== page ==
Green Day, '¡Tre!' (Reprise)

6
¡Tré!
Critical Mass
Release Date: December 11, 2012
Label: Reprise

by Stephanie Benson

The fact that Green Day have released a back-to-roots/back-to-basics trilogy the same year each of its core members turned 40 makes all sorts of sense now that the final chapter is upon us. Our poor East Bay punks are experiencing one full-blown, collective midlife crisis.

¡Uno!, with rambunctious tracks like "Kill the DJ" and "Troublemaker," was the trio shooting Patron with the kids; ¡Dos!, with its retro garage rock, soundtracked their purchase of a vintage Porsche 911. But ¡Tré! finds them finally facing reality: "Hey, little kid / Did you wake up late one day/ And you're not so young, but you're still dumb / And you're numb to your old glory, but now it's gone," Billie Joe Armstrong howls on "X-Kid," and it's hard not to think X equals him. Especially when he admits, on the very next song, "I took a wrong turn in growing up and it's freaking me out / Sometimes I must regress / Sex, drugs, and violence." Seeing as he's currently in rehab, art doesn't simply imitate life, it literally reveals it.

Thus, ¡Tré! is not nearly the vivacious "Let Yourself Go"/"Fuck Time" party of its two predecessors. The music may be just as strong, tight, and impeccable — this is a band that's been going at it for more than a quarter of a century, after all — but there's a lightness missing here, a lack of passion. Even the release itself didn't get much fanfare after getting bumped up a month, seemingly just to get it out of the way. Pop-punk tracks like "Missing You," "8th Avenue Serenade," and "Sex, Drugs & Violence" are haunted by the ghosts of Dookie and Nimrod, but don't ever transcend either. Still, the band does some interesting things here, pulling off horn-inflected blue-eyed soul on the sweet "Brutal Love" (the riff almost sounds nicked from the Righteous Brothers) and swinging, piano-touched balladry on "Drama Queen." With the addition of now-official member Jason White, intricate guitar parts beef up tracks like the mid-tempo rockers "X-Kid" and "Amanda," and especially the pint-swaying punk suite "Dirty Rotten Bastards."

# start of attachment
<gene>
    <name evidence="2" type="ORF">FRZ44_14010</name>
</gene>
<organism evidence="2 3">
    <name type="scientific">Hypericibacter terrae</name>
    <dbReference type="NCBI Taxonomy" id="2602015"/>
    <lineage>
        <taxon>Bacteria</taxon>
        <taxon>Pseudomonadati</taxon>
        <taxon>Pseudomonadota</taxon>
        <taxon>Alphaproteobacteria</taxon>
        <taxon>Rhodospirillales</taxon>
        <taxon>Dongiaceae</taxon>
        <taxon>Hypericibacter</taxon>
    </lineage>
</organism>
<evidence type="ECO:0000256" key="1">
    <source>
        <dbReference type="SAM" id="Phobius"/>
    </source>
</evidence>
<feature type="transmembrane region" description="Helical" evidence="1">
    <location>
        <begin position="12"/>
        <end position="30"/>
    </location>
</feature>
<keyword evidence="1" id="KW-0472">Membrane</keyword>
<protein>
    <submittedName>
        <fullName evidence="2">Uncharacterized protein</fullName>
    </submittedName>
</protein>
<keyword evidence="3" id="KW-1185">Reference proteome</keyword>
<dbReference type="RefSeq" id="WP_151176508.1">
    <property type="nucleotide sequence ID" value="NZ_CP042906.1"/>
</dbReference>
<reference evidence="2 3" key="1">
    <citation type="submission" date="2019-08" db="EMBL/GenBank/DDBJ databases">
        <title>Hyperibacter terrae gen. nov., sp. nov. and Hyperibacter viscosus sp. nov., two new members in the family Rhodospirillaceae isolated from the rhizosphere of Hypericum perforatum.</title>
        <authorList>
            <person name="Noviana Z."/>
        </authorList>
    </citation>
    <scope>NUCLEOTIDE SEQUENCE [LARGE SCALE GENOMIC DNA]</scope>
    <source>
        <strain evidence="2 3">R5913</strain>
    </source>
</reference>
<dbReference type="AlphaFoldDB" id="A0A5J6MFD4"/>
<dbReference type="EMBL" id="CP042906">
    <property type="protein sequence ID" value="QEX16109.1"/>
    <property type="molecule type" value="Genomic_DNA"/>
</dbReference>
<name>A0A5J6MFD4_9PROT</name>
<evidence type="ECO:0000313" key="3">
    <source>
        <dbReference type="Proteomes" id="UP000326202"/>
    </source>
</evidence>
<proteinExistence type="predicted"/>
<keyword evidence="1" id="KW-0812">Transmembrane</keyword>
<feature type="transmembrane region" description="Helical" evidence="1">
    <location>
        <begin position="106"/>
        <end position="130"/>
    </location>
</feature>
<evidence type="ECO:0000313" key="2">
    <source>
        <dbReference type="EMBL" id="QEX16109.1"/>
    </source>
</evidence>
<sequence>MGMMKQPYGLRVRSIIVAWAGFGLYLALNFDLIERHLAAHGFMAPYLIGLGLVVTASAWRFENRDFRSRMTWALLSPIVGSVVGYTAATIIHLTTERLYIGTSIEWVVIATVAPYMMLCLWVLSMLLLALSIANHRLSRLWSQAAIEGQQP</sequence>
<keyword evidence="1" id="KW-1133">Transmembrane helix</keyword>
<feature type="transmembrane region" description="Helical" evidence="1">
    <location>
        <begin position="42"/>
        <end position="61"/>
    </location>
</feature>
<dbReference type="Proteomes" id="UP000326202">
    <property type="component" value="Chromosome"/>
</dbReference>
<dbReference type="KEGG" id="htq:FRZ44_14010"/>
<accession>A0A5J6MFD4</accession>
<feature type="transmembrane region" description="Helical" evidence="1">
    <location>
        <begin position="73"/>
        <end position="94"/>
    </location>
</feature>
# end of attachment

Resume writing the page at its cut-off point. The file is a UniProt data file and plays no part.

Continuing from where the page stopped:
Though ¡Tré! sounds more like the Green Day of the '90s, its sentiments are more American Idiot, but turned inward. Armstrong's battle was once sociopolitical; now it's psychoanalytical. In fact, the band's only political statement comes in a half-hearted (and rather tardy) contribution to the Occupy discourse with "99 Revolutions": "We live in troubled times / And I'm 99 percent sure that something's wrong." (What could the other one percent of him possibly be thinking?!) The rest of the album has Armstrong soul-searching and love-lamenting, losing both control and confidence, crashing, burning, and even courting judgment day.

On closing ballad "The Forgotten," he croons, "Where in the world did the time go?…Sometimes you're better lost than to be seen." The song was also prominent on the final Twilight soundtrack, which makes sense in a way. We romanticize our real-life rock stars the same way we do fictional vampires: as cool, mystifying, reckless immortals. But they're not. They wear, they tear, they worry, they wrinkle, they crave simpler times. They blow up at Fucking Justin Bieber. The lucky ones even get to see 40.

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